[INFOGRAPHIC] How-To: Test for Counterfeit Gold and Silver
Arguably the most important aspect of buying gold and silver is verifying authenticity. Without it, you’re getting taken to the cleaners.
The following infographic reveals the various types of counterfeit scams as well as simple tricks to identify real gold and silver. In addition, helpful tests are included to ensure you’re buying the real thing.
• Make sure to understand how the various tests for recognizing fake gold and silver work so you can use them when needed.
• Buy from reputable sources. If you're on eBay or Craigslist and the prices look too good to be true, they are. It's just the way the cookie crumbles.
• Recognize new technology. Many of the Mints are adding security features to newer products in an effort to prevent counterfeiting. Learn what they are and how to spot for fakes.
While these are only tidbits of information, they could end up saving you an immense amount of cash. Don’t learn the hard way.
If the infographic doesn't help here's a visual explanation for testing gold and silver.
Battery-powered future depends on a few crucial metals
In the big, exciting future that’s measured in kilowatt- and gigawatt-hours, batteries are enabling mass electrification across many sectors. The rapid decline in battery prices has ensured burgeoning interest from electric-vehicle makers and consumer-electronics manufacturers- even from the energy industry, for enormous stationary storage systems operating on the power grid.
Companies such as QuantumScape Corp. are developing next-generation batteries that could accelerate the transition. The field is so competitive that the industry is shrouded in secrecy, but the market still values the company at more than $16bn despite no promise of real revenue for many years to come.
It will be years before any battery breakthroughs reach the mass market. But it’s already virtually certain that rising demand for existing lithium-ion batteries will be exponential and can be matched by manufacturers only if the materials used to make batteries - primarily lithium, cobalt , and nickel - are also supplied adequately. These curves will become steeper in the decade ahead. Take a look at the charts below that show where things are headed.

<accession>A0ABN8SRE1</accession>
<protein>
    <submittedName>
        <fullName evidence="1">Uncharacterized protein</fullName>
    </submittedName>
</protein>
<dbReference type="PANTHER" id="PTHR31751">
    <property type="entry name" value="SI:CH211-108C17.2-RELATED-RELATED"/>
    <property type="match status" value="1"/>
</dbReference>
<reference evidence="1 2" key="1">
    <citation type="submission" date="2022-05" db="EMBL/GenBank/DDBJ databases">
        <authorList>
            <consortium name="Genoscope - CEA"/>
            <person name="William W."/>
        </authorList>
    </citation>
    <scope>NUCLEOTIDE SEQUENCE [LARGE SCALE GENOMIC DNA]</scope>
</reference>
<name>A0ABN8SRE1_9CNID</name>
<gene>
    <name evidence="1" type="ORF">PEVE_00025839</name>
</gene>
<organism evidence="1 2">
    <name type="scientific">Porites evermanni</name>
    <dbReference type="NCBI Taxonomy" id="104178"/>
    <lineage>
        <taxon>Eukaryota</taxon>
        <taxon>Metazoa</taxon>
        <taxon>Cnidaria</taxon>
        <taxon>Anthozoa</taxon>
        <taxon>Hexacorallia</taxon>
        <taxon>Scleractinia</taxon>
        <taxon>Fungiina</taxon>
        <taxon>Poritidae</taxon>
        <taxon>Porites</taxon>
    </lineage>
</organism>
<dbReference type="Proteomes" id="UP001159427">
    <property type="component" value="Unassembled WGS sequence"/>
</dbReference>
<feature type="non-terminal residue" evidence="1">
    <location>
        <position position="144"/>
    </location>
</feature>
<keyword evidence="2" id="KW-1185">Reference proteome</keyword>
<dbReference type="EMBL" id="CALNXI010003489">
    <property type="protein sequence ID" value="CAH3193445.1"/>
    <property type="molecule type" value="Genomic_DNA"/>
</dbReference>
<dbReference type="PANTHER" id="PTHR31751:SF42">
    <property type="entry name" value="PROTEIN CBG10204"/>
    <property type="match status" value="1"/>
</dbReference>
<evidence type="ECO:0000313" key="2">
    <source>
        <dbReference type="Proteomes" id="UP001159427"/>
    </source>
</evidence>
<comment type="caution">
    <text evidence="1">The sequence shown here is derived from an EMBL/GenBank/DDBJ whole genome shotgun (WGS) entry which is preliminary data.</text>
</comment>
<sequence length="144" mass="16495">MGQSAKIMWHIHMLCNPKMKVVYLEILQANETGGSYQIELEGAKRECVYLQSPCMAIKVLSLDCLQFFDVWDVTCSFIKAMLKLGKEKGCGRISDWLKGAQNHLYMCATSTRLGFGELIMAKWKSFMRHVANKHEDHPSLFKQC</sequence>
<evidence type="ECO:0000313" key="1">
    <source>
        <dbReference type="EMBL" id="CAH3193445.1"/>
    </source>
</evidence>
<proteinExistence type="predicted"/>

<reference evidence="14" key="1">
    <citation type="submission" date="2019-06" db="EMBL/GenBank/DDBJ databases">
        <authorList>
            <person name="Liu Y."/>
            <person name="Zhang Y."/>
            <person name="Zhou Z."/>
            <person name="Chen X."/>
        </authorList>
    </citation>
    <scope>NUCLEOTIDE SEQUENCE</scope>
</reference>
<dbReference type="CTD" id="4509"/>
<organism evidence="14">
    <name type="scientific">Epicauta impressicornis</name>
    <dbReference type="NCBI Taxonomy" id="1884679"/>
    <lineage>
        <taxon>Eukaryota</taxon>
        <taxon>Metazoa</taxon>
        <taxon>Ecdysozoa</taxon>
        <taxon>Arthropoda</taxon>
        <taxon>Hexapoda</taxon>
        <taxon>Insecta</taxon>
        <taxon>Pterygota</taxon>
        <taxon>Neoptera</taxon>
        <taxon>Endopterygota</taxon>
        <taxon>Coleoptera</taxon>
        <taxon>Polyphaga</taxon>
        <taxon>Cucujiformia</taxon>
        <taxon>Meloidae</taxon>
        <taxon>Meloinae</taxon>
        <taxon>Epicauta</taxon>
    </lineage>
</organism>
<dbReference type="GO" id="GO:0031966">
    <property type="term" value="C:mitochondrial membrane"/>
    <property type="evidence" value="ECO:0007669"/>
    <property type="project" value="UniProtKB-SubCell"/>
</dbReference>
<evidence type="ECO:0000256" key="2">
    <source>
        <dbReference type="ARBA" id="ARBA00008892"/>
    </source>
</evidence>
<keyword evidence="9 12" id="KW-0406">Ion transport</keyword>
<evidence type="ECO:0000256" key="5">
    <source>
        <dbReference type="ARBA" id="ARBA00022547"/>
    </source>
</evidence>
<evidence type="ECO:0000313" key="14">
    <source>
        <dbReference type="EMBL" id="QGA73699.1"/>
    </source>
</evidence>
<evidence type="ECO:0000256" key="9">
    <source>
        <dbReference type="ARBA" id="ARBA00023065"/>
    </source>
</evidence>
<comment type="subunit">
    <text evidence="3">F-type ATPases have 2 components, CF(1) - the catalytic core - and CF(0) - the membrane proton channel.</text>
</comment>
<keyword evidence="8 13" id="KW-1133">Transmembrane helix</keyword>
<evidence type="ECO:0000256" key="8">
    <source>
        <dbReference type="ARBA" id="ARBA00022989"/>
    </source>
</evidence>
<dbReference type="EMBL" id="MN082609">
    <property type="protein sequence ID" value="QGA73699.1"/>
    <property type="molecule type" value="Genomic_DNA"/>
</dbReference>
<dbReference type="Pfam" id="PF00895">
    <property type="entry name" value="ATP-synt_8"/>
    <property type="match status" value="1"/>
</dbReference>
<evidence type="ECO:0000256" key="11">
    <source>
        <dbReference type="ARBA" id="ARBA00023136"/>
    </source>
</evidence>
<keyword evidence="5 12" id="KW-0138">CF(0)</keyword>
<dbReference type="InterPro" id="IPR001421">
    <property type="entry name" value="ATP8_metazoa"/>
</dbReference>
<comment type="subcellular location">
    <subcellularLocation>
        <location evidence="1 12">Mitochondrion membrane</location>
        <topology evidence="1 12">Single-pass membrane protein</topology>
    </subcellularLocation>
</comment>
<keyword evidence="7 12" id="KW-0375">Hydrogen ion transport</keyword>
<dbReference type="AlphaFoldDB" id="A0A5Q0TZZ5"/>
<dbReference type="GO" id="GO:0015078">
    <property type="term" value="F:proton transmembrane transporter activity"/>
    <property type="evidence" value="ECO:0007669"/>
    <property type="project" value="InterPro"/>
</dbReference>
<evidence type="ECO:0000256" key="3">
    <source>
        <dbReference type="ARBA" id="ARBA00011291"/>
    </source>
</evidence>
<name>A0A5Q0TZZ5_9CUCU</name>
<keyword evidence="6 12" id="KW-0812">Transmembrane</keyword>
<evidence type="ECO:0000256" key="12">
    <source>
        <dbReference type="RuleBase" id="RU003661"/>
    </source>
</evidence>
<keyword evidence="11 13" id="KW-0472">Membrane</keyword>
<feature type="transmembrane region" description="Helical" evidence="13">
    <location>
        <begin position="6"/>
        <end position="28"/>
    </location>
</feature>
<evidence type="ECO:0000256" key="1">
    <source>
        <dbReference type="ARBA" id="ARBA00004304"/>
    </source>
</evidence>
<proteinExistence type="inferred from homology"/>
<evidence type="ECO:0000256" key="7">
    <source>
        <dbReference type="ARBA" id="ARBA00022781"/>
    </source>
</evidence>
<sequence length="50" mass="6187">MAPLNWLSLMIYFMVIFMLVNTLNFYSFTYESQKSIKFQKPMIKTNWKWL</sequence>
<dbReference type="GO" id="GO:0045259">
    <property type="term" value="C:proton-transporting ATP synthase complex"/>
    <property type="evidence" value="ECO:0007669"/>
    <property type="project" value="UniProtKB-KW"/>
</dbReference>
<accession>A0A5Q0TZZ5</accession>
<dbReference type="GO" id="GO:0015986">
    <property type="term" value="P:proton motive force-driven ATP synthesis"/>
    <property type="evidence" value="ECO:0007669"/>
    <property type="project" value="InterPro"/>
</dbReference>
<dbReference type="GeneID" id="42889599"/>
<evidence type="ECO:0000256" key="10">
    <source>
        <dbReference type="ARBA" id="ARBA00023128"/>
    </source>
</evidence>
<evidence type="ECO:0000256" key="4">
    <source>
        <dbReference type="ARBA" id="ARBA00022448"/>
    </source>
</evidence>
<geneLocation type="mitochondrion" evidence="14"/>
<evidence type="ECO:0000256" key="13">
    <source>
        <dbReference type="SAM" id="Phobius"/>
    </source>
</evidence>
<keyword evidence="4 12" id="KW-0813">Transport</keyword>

Electrification has become a key theme for automakers in the US and Europe. While it was barely mentioned a decade ago, company executives are increasingly talking up batteries and electric vehicles to investors.
The rapid decline of battery costs over the past decade has surprised even the most optimistic analysts. That has played a crucial role in opening up new markets for batteries to find applications.
Electric cars will be the biggest force behind the boom in demand for batteries this decade. But batteries will also increasingly be used for smaller vehicles like scooters, commercial vehicles and to store electricity from the grid.
The decline in battery prices have helped grow the investment case for storing electricity. Companies and financial firms are now investing over $100 billion a year on energy storage and the electrification of transportation.
All the energy stored in a growing number of batteries will require a significant increase in a few key metals, lithium, cobalt and nickel.
(By Will Mathis and Akshat Rathi)